May 10, 2023 (Cape Cod, MA) – How can public art enhance community and create a greater sense of place? It’s a question the Arts Foundation of Cape Cod (AFCC) will seek to answer as part of a discussion on public art scheduled for Thursday, May 18, 4-6 pm, at the John F. Kennedy Museum in Hyannis.
The event, which is free of charge, will feature a panel of four experts familiar with the topic, including AFCC Artist of the Year Mark Adams of Truro; architect Mary-Ann Agresti, owner of The Design Initiative in Hyannis; Cambridge Arts Council Executive Director Jason Weeks; and Dr. Audrey Lopez, director and curator of public art for the Rose Kennedy Greenway Conservancy in Boston.
To register for the event, click this link.
“With the breadth of public space on the Cape and our region tackling a number of significant infrastructure improvements, this is an important and timely conversation to have,” said AFCC Executive Director Julie Wake. “Art should play a significant role in how we think and interact with outdoor places. It can be an important catalyst for bringing people together, adding joy to our lives, and making the Cape a more welcoming place.”
The panel will cover a range of issues, including why public art is important to community; collaboration; public versus private spaces; and how to work with municipalities.
“Art brings joy and inspiration to a place. It brings hope and beauty and inspires wellness. It reminds us of where we have come from and engages us to ask where we want to go,” said Agresti, an artist whose work can be seen in front of the Hyannis Transportation Center as well as near Hyannis Harbor. “If we know as a community that we value art, then we know that we believe together we have enough resources to dedicate them to commemoration, inspiration, and education. We know we are investing in our future.”
Adams is another artist who seeks to find ways for the public to interact with his art. In 2021, he created an installation at the Cape Cod Museum of Art that allowed visitors to walk on enlarged copies of his original artwork, etched on nautical maps, placed on the floor.
“How does public art enable people to use a space and feel validated as members of a community?” Adams said. “When done right, it can be a space that invites you in.”
Cambridge has become a standard bearer for how a municipality can play an active role in making art an integral part of public projects. The city was the first in the Commonwealth to adopt a percent-for-art ordinance, passing the measure in 1979. “At its core, it legally requires the city to include and involve artists in how to build and grow the city,” said Weeks.
Over the past 44 years, the Arts Council has overseen the creation and development of more than 200 artworks found in a variety of locations in Cambridge, including youth and senior centers, schools, libraries, parks, plazas, and sidewalks.
“Every time the city is developing new physical buildings, renovating existing ones, or creating open space, it gives us an opportunity to implement the ordinance and direct funds to include artists in that work. It is a much different conversation when you bring artists to the table and have them work with other professions. It generates different ideas and leads to better outcomes,” Weeks said.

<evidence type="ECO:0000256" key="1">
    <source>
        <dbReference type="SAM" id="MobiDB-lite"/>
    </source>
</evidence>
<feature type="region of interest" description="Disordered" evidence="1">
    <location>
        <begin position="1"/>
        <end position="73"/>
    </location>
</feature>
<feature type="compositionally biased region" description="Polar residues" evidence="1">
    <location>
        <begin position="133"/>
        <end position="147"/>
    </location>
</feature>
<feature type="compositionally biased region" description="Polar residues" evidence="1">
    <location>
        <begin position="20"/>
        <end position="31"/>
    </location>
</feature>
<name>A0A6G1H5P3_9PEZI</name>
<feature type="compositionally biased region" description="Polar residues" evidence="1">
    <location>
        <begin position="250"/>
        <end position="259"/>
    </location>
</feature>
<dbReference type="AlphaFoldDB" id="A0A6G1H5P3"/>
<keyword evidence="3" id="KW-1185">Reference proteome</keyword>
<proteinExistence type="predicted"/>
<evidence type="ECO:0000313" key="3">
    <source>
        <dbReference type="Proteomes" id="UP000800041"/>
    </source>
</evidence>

The result is something that ultimately benefits the community.
“My immediate thought is we need a lot more public art,” Weeks said. “To be able to come together and have conversations about how art impacts lives and reveals a sense of understanding and place, it is a common ground we can come to and have productive discussions around. And when these projects are finished, they give us peace, joy, and happiness, and we could use more of that.”
Dr. Lopez rounds out the panel. She currently leads the conservancy’s public art department, bringing innovative, contemporary art to Boston through free, temporary exhibitions and programs which engage communities in meaningful dialogue with art as the catalyst. She joined the conservancy in 2021, having previously worked as the public art and engagement curator at the Santa Barbara County Office of Arts & Culture.
In addition to her work at the Greenway Conservancy, she is the co-curator for Cosmovisión Indígena, an upcoming exhibition funded through The Getty Foundation’s 2024 Pacific Standard Time: Los Angeles x Art x Science initiative.
She received her doctorate from the University of California, Santa Barbara, where she taught classes on decolonizing language and resisting racialization and racism through public art and activism.
View more of the Arts Foundation’s upcoming Creative Exchange meetups here.
About the AFCC
Founded in 1987, the Arts Foundation of Cape Cod’s (AFCC) mission is to support, promote and celebrate the arts and culture of Cape Cod. It fulfills its mission by funding grants, fellowships, and scholarships; by increasing access to arts and culture in the region for all on Cape Cod; by advocating for more awareness on the impact the Cape’s creative economy has on our region and beyond; and by building a strong arts community network through membership and its Creative Exchange program.